The right-wing government of Giorgia Meloni has now been in office for a hundred days. The shrill and aggressive tones are a thing of the past: Italy’s first female head of government is moderate and prudent. This is well received – by the European partners and also by the Italians.
Rome. One cannot say that Meloni ‘s election victory on September 25, 2022 was received with great euphoria in Europe, but also in Italy itself, on the contrary. The German magazine “Stern” had described her as “the most dangerous woman in Europe” shortly before the elections, and the Italian left tried – albeit in vain – to put together a “republican pact” to save the constitution, which, in their opinion, was in acute danger because of Meloni was danger.
In reality, the election result of Meloni’s post-fascist Fratelli d’Italia was anything but brilliant: 26 percent with a record low voter turnout. However, together with her coalition partners Silvio Berlusconi and Matteo Salvini, it was still enough to form the government.
Now the new government, which on paper is the most right-wing government since the Second World War, has been in office for a hundred days – and not much of the fear and anxiety remains. When it comes to the most important political issue of her term so far, the state budget, Meloni has continued the cautious course of her predecessor Mario Draghi. For the sake of public finances, Meloni has even partially reversed the price reductions on petrol and diesel introduced by Draghi – in this way, Italy is saving a billion euros every month. The new government has also shown itself to be reliable in its support of Ukraine – although government partner Berlusconi has a long-standing male friendship with the Russian president and Salvini had worn T-shirts with Putin’s portrait shortly before the invasion.
Italy needs the EU money
The shrill and aggressive anti-EU rhetoric that Meloni used to attract votes during the election campaign is no longer heard. She probably realized that Italy would not survive economically and financially without Europe: Brussels is transferring a total of 191 billion euros in loans and grants to Rome from the EU reconstruction fund. No government can afford to put these sums at risk, and Meloni knows that not even her own, predominantly Eurosceptic, voters would forgive her.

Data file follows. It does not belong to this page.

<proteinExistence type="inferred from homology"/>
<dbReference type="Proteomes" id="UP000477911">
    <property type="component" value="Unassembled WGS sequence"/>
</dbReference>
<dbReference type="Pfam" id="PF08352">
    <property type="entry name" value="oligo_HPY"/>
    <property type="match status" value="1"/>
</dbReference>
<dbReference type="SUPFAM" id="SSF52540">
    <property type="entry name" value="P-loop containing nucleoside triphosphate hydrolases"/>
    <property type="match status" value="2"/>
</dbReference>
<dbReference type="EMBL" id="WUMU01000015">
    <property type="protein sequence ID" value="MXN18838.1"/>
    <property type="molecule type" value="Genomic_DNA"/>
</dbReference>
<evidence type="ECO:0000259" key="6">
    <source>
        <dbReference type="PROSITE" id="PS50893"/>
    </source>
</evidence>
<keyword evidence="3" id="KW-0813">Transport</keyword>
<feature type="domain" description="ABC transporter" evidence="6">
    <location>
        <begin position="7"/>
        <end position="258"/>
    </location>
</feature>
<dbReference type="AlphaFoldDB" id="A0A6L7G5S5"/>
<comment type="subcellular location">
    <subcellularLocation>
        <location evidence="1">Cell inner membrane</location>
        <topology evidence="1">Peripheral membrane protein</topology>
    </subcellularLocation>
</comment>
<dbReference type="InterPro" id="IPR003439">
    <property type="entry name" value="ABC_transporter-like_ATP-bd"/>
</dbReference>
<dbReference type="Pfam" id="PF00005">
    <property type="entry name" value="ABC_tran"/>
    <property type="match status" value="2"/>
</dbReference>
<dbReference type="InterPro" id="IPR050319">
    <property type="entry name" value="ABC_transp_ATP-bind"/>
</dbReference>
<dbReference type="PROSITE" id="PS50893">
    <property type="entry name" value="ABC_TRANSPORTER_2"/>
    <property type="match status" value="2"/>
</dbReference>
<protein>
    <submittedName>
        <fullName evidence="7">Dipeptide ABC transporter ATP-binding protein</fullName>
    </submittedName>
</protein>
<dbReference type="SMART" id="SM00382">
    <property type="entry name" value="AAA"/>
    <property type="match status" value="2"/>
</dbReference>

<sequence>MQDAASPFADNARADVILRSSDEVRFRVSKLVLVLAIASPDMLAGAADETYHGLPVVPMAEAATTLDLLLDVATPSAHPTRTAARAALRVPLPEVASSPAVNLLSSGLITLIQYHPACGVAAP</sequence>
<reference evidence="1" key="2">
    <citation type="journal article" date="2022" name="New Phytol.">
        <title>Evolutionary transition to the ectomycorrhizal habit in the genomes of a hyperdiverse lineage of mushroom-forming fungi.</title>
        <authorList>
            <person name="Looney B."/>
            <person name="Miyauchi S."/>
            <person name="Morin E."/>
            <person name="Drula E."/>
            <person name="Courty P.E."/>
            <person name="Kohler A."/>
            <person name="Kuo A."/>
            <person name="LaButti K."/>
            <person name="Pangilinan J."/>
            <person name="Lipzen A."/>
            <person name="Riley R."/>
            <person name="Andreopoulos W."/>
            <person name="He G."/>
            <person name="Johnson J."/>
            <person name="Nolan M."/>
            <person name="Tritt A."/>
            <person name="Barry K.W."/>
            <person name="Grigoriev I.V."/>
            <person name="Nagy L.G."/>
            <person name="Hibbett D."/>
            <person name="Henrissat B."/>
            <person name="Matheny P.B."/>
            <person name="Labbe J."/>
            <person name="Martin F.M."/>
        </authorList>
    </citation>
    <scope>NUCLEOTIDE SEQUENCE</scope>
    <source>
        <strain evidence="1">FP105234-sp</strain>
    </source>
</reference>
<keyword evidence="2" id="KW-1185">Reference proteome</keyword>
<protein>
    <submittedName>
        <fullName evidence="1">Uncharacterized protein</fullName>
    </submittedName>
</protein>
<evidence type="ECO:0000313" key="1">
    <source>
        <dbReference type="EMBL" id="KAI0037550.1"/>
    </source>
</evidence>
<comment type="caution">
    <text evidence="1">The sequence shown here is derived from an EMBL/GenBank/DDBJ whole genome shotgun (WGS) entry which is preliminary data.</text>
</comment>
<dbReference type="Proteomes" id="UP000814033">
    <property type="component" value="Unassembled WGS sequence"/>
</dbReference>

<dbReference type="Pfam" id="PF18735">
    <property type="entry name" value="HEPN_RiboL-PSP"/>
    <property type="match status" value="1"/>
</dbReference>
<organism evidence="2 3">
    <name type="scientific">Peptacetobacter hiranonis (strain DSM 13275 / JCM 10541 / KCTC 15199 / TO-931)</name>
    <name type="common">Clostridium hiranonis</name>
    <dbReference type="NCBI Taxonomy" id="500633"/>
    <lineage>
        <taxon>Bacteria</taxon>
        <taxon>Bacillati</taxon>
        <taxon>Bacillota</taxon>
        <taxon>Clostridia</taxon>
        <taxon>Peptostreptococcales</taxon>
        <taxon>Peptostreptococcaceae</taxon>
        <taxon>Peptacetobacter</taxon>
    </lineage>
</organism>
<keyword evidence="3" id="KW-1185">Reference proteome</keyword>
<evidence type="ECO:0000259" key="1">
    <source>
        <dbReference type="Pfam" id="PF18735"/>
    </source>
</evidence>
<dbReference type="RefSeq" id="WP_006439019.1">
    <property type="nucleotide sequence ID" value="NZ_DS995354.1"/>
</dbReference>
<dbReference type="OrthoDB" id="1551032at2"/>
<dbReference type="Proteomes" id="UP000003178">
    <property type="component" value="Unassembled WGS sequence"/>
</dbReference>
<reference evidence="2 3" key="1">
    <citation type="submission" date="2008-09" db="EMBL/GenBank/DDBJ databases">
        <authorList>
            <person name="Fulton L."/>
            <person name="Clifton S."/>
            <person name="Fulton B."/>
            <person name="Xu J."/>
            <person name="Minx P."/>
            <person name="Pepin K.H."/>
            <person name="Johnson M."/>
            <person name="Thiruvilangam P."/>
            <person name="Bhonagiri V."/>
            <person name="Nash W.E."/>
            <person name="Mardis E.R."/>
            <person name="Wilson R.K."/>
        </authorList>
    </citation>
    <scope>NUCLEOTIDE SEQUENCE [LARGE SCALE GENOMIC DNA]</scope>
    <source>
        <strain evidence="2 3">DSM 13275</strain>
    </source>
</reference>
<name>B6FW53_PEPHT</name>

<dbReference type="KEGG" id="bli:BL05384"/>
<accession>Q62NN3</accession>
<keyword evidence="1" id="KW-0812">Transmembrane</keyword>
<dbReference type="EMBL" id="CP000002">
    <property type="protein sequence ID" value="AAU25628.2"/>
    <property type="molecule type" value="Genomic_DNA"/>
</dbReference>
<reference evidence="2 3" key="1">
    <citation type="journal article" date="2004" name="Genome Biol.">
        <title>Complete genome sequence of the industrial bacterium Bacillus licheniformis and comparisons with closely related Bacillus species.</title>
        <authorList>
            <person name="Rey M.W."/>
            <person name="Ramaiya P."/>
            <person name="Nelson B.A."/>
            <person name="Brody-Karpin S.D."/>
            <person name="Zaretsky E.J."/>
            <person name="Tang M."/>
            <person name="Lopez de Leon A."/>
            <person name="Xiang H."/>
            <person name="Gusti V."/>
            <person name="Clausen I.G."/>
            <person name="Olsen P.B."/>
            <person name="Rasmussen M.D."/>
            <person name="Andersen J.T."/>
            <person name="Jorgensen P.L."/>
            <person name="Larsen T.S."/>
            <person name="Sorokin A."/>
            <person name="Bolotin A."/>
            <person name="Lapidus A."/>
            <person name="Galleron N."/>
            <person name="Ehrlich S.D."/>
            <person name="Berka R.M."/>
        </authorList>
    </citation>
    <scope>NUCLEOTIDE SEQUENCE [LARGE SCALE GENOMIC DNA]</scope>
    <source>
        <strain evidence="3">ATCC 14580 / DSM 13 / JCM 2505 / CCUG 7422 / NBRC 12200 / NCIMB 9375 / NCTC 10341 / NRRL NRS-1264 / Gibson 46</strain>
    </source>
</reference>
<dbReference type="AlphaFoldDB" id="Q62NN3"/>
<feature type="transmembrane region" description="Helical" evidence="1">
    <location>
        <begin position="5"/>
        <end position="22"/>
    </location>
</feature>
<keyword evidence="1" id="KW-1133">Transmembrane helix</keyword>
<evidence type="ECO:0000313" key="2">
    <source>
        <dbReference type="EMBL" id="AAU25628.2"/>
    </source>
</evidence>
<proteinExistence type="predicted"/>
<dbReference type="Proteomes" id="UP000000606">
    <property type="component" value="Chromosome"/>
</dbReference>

Meloni compensates for her turnaround in European policy with identitarian language: When she talks about Italy, she always says: “la nostra nazione”, our nation. It seems a bit silly, but the choice of words keeps her nationalist audience entertained.
Meloni also serves the instincts of her audience in other areas, particularly in migration policy. The NGO rescue ships are now consistently assigned ports that are in the north: Ancona, La Spezia, Ravenna, Livorno. This forces the private aid organizations and the boat refugees they rescue to take unnecessary boat trips lasting several days, which involve a lot of loss of time and high fuel consumption. The strategy is working: numerous aid organizations have had to stop their rescue operations for financial reasons. Of course, nothing has changed about the problem: Despite the harassment against the NGOs, 4,500 boat refugees have already landed in Italy this year, twice as many as last year.
However, apart from the ideological tidbits that Meloni serves up to her right-wing nationalist voters, post-fascist Meloni’s policies appeared largely pragmatic in the first 100 days. Her party is still full of incorrigible Mussolini nostalgics, and Meloni has long remained ambivalent about her distancing herself from fascism. But she doesn’t look for salvation in the past: Meloni, unlike many of her male and patriarchal-minded party members, is a woman of the 21st century. Certain achievements – equality between men and women, for example – are irreversible for Italy’s first female head of government. Also the right to abortion: a few days ago, parliament, in which the right-wing coalition has an overwhelming majority, almost unanimously approved a resolution according to which the corresponding paragraph 194 remains untouched.
46-year-old Giorgia Meloni, who grew up without a father in modest circumstances in the Roman working-class district of Garbatella, seems to have found a mission for herself: the “underdog”, which she described herself as in her inaugural speech as head of government, wants it for the entire country – or rather: to the entire nation. According to the motto: Nobody, and especially no man, has ever taken me seriously – and now I’m doing a really good job.
Meloni wants to make a “bella figura” as Prime Minister, not only among her own voters, but also among others, and not only at home but also abroad. She has managed to do this quite well so far: her Fratelli d’Italia now have 30 percent approval, and she herself has 52 percent. And 46 percent of Italians were satisfied with the first hundred days of their work.